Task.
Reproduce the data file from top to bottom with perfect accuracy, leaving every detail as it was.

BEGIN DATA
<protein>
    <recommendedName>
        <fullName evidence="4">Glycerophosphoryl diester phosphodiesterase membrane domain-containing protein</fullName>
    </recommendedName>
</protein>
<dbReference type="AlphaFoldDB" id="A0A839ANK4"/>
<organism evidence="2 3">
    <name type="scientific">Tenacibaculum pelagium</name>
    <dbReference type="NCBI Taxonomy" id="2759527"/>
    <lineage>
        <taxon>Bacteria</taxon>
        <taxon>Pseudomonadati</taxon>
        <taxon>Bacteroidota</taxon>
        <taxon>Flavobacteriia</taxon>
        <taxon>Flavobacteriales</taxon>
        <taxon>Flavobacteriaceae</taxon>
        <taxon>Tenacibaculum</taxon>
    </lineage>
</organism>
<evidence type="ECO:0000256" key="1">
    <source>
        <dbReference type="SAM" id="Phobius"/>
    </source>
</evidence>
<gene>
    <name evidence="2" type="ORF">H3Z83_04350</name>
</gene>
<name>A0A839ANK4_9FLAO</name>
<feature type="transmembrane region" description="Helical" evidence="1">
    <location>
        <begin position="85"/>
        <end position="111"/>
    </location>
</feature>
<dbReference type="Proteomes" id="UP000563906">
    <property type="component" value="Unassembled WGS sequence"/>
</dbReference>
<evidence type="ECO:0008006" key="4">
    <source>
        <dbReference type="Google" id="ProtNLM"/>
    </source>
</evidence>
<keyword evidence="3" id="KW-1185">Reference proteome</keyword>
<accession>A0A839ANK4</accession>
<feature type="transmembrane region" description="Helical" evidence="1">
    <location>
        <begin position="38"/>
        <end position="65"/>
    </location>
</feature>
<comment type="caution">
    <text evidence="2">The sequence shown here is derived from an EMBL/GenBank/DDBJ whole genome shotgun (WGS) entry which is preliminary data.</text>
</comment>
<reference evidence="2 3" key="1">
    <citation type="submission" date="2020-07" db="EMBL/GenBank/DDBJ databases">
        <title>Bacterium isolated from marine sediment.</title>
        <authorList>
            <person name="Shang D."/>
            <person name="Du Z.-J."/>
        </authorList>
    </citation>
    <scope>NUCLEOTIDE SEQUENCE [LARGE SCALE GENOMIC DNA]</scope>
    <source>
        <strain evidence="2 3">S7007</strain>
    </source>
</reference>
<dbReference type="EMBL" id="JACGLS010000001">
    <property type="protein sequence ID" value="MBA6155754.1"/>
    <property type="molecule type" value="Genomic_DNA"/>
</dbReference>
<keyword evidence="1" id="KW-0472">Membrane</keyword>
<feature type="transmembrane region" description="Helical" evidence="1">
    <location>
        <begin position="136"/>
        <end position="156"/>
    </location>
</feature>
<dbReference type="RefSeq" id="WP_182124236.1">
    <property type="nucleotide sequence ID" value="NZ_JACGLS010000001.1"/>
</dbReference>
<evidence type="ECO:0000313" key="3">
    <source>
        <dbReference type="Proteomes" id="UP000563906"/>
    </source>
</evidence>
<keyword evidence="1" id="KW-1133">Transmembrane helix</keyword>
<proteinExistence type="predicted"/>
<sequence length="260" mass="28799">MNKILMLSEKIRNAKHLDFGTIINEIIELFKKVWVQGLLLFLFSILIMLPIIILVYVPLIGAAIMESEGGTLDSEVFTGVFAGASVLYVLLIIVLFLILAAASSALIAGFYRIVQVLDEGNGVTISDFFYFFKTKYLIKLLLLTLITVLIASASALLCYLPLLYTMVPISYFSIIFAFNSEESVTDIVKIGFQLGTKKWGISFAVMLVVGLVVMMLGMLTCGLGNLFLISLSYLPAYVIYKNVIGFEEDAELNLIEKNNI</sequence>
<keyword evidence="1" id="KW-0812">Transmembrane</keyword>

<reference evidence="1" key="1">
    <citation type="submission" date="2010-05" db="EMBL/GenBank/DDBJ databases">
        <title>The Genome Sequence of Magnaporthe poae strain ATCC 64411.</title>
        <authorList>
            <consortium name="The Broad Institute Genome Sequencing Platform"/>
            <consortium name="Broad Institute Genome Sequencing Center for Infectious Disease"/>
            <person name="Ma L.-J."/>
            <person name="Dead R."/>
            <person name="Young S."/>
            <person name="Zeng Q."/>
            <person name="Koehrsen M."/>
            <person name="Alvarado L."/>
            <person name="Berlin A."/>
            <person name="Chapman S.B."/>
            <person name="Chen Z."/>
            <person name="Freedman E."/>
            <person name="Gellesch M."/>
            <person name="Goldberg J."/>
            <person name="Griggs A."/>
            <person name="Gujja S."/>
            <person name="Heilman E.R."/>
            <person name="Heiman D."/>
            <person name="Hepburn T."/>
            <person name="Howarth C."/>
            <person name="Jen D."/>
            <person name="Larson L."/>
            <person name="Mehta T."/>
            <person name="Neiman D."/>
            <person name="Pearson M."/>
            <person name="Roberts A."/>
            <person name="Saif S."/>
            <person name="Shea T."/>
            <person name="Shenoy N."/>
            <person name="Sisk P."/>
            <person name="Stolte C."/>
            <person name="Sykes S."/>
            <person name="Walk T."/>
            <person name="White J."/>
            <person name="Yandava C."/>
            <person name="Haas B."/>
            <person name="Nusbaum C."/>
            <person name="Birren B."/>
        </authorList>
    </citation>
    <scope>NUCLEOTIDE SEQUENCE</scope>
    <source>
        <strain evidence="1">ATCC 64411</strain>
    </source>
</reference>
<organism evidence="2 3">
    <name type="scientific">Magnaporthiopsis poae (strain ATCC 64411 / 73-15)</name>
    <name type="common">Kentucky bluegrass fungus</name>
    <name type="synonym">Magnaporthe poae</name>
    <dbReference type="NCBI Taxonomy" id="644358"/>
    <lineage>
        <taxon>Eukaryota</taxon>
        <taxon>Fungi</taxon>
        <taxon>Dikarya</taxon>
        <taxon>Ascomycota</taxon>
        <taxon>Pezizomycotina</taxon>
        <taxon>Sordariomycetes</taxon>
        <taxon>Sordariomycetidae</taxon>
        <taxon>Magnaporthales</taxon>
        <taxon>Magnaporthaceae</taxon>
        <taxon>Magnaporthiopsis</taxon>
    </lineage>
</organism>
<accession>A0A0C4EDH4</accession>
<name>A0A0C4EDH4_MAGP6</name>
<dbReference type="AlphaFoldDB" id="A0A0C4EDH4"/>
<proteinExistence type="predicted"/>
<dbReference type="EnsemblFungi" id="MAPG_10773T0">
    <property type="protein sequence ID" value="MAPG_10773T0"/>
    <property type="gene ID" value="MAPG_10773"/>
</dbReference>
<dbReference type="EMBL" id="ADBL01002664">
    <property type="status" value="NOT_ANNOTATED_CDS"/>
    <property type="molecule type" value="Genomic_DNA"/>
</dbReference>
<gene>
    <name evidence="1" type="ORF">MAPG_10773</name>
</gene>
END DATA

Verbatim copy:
<protein>
    <recommendedName>
        <fullName evidence="4">Glycerophosphoryl diester phosphodiesterase membrane domain-containing protein</fullName>
    </recommendedName>
</protein>
<dbReference type="AlphaFoldDB" id="A0A839ANK4"/>
<organism evidence="2 3">
    <name type="scientific">Tenacibaculum pelagium</name>
    <dbReference type="NCBI Taxonomy" id="2759527"/>
    <lineage>
        <taxon>Bacteria</taxon>
        <taxon>Pseudomonadati</taxon>
        <taxon>Bacteroidota</taxon>
        <taxon>Flavobacteriia</taxon>
        <taxon>Flavobacteriales</taxon>
        <taxon>Flavobacteriaceae</taxon>
        <taxon>Tenacibaculum</taxon>
    </lineage>
</organism>
<evidence type="ECO:0000256" key="1">
    <source>
        <dbReference type="SAM" id="Phobius"/>
    </source>
</evidence>
<gene>
    <name evidence="2" type="ORF">H3Z83_04350</name>
</gene>
<name>A0A839ANK4_9FLAO</name>
<feature type="transmembrane region" description="Helical" evidence="1">
    <location>
        <begin position="85"/>
        <end position="111"/>
    </location>
</feature>
<dbReference type="Proteomes" id="UP000563906">
    <property type="component" value="Unassembled WGS sequence"/>
</dbReference>
<evidence type="ECO:0008006" key="4">
    <source>
        <dbReference type="Google" id="ProtNLM"/>
    </source>
</evidence>
<keyword evidence="3" id="KW-1185">Reference proteome</keyword>
<accession>A0A839ANK4</accession>
<feature type="transmembrane region" description="Helical" evidence="1">
    <location>
        <begin position="38"/>
        <end position="65"/>
    </location>
</feature>
<comment type="caution">
    <text evidence="2">The sequence shown here is derived from an EMBL/GenBank/DDBJ whole genome shotgun (WGS) entry which is preliminary data.</text>
</comment>
<reference evidence="2 3" key="1">
    <citation type="submission" date="2020-07" db="EMBL/GenBank/DDBJ databases">
        <title>Bacterium isolated from marine sediment.</title>
        <authorList>
            <person name="Shang D."/>
            <person name="Du Z.-J."/>
        </authorList>
    </citation>
    <scope>NUCLEOTIDE SEQUENCE [LARGE SCALE GENOMIC DNA]</scope>
    <source>
        <strain evidence="2 3">S7007</strain>
    </source>
</reference>
<dbReference type="EMBL" id="JACGLS010000001">
    <property type="protein sequence ID" value="MBA6155754.1"/>
    <property type="molecule type" value="Genomic_DNA"/>
</dbReference>
<keyword evidence="1" id="KW-0472">Membrane</keyword>
<feature type="transmembrane region" description="Helical" evidence="1">
    <location>
        <begin position="136"/>
        <end position="156"/>
    </location>
</feature>
<dbReference type="RefSeq" id="WP_182124236.1">
    <property type="nucleotide sequence ID" value="NZ_JACGLS010000001.1"/>
</dbReference>
<evidence type="ECO:0000313" key="3">
    <source>
        <dbReference type="Proteomes" id="UP000563906"/>
    </source>
</evidence>
<keyword evidence="1" id="KW-1133">Transmembrane helix</keyword>
<proteinExistence type="predicted"/>
<sequence length="260" mass="28799">MNKILMLSEKIRNAKHLDFGTIINEIIELFKKVWVQGLLLFLFSILIMLPIIILVYVPLIGAAIMESEGGTLDSEVFTGVFAGASVLYVLLIIVLFLILAAASSALIAGFYRIVQVLDEGNGVTISDFFYFFKTKYLIKLLLLTLITVLIASASALLCYLPLLYTMVPISYFSIIFAFNSEESVTDIVKIGFQLGTKKWGISFAVMLVVGLVVMMLGMLTCGLGNLFLISLSYLPAYVIYKNVIGFEEDAELNLIEKNNI</sequence>
<keyword evidence="1" id="KW-0812">Transmembrane</keyword>

<reference evidence="1" key="1">
    <citation type="submission" date="2010-05" db="EMBL/GenBank/DDBJ databases">
        <title>The Genome Sequence of Magnaporthe poae strain ATCC 64411.</title>
        <authorList>
            <consortium name="The Broad Institute Genome Sequencing Platform"/>
            <consortium name="Broad Institute Genome Sequencing Center for Infectious Disease"/>
            <person name="Ma L.-J."/>
            <person name="Dead R."/>
            <person name="Young S."/>
            <person name="Zeng Q."/>
            <person name="Koehrsen M."/>
            <person name="Alvarado L."/>
            <person name="Berlin A."/>
            <person name="Chapman S.B."/>
            <person name="Chen Z."/>
            <person name="Freedman E."/>
            <person name="Gellesch M."/>
            <person name="Goldberg J."/>
            <person name="Griggs A."/>
            <person name="Gujja S."/>
            <person name="Heilman E.R."/>
            <person name="Heiman D."/>
            <person name="Hepburn T."/>
            <person name="Howarth C."/>
            <person name="Jen D."/>
            <person name="Larson L."/>
            <person name="Mehta T."/>
            <person name="Neiman D."/>
            <person name="Pearson M."/>
            <person name="Roberts A."/>
            <person name="Saif S."/>
            <person name="Shea T."/>
            <person name="Shenoy N."/>
            <person name="Sisk P."/>
            <person name="Stolte C."/>
            <person name="Sykes S."/>
            <person name="Walk T."/>
            <person name="White J."/>
            <person name="Yandava C."/>
            <person name="Haas B."/>
            <person name="Nusbaum C."/>
            <person name="Birren B."/>
        </authorList>
    </citation>
    <scope>NUCLEOTIDE SEQUENCE</scope>
    <source>
        <strain evidence="1">ATCC 64411</strain>
    </source>
</reference>
<organism evidence="2 3">
    <name type="scientific">Magnaporthiopsis poae (strain ATCC 64411 / 73-15)</name>
    <name type="common">Kentucky bluegrass fungus</name>
    <name type="synonym">Magnaporthe poae</name>
    <dbReference type="NCBI Taxonomy" id="644358"/>
    <lineage>
        <taxon>Eukaryota</taxon>
        <taxon>Fungi</taxon>
        <taxon>Dikarya</taxon>
        <taxon>Ascomycota</taxon>
        <taxon>Pezizomycotina</taxon>
        <taxon>Sordariomycetes</taxon>
        <taxon>Sordariomycetidae</taxon>
        <taxon>Magnaporthales</taxon>
        <taxon>Magnaporthaceae</taxon>
        <taxon>Magnaporthiopsis</taxon>
    </lineage>
</organism>
<accession>A0A0C4EDH4</accession>
<name>A0A0C4EDH4_MAGP6</name>
<dbReference type="AlphaFoldDB" id="A0A0C4EDH4"/>
<proteinExistence type="predicted"/>
<dbReference type="EnsemblFungi" id="MAPG_10773T0">
    <property type="protein sequence ID" value="MAPG_10773T0"/>
    <property type="gene ID" value="MAPG_10773"/>
</dbReference>
<dbReference type="EMBL" id="ADBL01002664">
    <property type="status" value="NOT_ANNOTATED_CDS"/>
    <property type="molecule type" value="Genomic_DNA"/>
</dbReference>
<gene>
    <name evidence="1" type="ORF">MAPG_10773</name>
</gene>